By Anna Fitzpatrick, Contributing Reporter
SÃO PAULO, BRAZIL – The strong position of Brazil and other developing nations during the current economic crisis could see them helping out debt stricken countries in the European Union, according to Finance Minister Guido Mantega. President Dilma Rousseff is in New York to open the United Nations General Assembly, and will also attend a meeting taking place between the BRICS (Brazil, Russia, Indian, China and South Africa) countries, the IMF and the World Bank.
It has been confirmed that Mantega will also be participating in the meeting on Thursday. On the agenda will be the availability of sovereign bonds for sale on the international market and Greece’s ever-growing debt burden.
The talk of BRICS nations buying bonds of certain EU nations has apparently already started as speculation in Italy last week indicated that the Chinese had already been buying Italian bonds. It was however, also suggested that sovereign bonds of the more stable EU nations would be preferred, coming from Germany or Great Britain, for example.
Mantega sparked rumors and debate in both Brazil and other BRICS nations last week when he was quoted as saying that the EU needs help: “We’re going to meet next week in Washington and we’re going to talk about what to do to help the European Union get out of this situation.”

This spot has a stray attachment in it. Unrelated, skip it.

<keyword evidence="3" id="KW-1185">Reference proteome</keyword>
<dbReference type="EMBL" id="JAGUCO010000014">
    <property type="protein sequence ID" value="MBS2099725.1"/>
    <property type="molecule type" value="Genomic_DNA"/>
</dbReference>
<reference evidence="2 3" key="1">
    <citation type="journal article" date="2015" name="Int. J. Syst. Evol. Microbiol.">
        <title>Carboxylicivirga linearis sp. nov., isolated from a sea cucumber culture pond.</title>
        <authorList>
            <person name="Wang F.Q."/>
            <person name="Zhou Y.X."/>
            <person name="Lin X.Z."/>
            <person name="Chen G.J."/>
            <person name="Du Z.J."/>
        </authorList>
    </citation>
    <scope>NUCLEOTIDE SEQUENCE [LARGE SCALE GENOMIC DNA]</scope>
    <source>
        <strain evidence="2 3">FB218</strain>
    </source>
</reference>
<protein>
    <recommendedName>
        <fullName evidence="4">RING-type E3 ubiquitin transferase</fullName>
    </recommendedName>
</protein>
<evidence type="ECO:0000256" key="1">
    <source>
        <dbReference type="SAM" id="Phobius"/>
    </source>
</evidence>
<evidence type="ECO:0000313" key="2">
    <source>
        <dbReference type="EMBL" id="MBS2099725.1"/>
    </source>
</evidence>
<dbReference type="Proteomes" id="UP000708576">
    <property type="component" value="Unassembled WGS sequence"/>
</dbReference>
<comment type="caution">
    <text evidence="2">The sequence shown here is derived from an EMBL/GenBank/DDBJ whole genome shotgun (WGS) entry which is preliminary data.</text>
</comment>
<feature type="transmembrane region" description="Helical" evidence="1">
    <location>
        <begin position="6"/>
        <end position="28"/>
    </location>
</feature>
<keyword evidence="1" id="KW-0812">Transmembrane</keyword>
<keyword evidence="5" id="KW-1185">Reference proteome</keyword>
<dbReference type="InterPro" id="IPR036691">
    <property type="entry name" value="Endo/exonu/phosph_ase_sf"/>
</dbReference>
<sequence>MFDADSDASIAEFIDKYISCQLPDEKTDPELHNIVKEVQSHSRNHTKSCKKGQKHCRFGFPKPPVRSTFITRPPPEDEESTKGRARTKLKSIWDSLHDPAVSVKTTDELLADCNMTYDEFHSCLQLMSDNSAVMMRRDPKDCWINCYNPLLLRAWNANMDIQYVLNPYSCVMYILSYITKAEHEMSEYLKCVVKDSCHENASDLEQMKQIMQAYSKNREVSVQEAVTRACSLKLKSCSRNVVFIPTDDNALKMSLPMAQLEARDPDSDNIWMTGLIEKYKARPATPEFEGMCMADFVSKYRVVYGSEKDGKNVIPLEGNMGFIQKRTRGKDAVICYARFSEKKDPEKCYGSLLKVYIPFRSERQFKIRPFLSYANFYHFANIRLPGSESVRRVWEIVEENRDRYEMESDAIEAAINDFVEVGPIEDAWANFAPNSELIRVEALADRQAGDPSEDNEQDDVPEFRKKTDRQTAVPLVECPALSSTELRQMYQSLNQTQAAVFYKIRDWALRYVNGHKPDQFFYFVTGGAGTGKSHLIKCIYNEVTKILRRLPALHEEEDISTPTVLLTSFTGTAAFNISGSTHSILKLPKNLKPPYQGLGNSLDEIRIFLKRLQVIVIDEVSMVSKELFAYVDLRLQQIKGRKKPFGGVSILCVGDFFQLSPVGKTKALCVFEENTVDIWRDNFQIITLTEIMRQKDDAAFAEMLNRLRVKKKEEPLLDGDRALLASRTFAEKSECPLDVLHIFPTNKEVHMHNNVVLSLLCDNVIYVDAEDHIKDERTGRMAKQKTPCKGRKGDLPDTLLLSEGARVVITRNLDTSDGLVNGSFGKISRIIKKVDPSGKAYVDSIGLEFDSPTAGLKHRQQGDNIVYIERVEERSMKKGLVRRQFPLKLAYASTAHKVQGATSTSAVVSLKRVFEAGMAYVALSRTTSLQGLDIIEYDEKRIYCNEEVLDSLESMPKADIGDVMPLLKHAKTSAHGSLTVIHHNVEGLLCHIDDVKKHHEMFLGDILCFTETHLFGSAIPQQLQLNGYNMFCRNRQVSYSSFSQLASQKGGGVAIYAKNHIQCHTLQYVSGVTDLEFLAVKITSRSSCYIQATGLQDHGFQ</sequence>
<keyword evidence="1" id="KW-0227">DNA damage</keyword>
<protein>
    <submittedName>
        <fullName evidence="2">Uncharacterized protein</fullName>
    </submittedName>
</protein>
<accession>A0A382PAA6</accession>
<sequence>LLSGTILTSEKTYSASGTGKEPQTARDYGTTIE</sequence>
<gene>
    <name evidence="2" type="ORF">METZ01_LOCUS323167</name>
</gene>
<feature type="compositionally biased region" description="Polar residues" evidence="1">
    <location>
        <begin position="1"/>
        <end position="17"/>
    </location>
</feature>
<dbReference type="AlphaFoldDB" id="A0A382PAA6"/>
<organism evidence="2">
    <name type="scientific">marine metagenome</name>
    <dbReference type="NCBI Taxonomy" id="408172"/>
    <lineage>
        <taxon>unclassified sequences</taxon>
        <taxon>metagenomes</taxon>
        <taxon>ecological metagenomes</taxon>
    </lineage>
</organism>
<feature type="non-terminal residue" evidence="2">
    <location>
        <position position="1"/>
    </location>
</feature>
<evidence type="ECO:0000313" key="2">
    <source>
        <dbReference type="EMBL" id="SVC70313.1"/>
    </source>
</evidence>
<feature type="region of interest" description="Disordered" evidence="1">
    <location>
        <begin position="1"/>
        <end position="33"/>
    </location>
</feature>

As Mantega explained to Valor Econômic, Brazil’s financial daily, the political interest in the strategy to buy sovereign debt from Europe is “to appear publicly as contributors to market stability and thereby demonstrate to what extent the balance of the global economy is changing.”
Should a plan be hatched to enable the BRICS nations to bail out other nations, the so called PIIGs (Portugal, Ireland, Italy and Greece) for example, it would be a huge reversal of fortune for the historically economically-strong European countries, not to mention the complex relationships left in the wake of colonialism.
British daily newspaper The Financial Times notes that the BRICS effort “would mark another symbolic change in the balance of forces in the global economy toward the large emerging markets.”
It is not only these countries that are now struggling. The United States, France and Great Britain are also feeling the pinch from high debt, government austerity measures and, in some cases, high unemployment.
There are well placed fears for the future of the Euro zone and, by contrast, the BRICS nations are booming with high growth rates all around. However, Mantega’s statement last week did come as a shock to many, especially as Brazil is struggling to keep inflation at bay and is coming under criticism from certain quarters.
Nevertheless, there are warnings not to take this as a bailout, only a diversification of reserves for the BRICS nations. Of course, investment in sovereign bonds would not have to be undertaken as a BRICS block, and may be action taken by individual nations.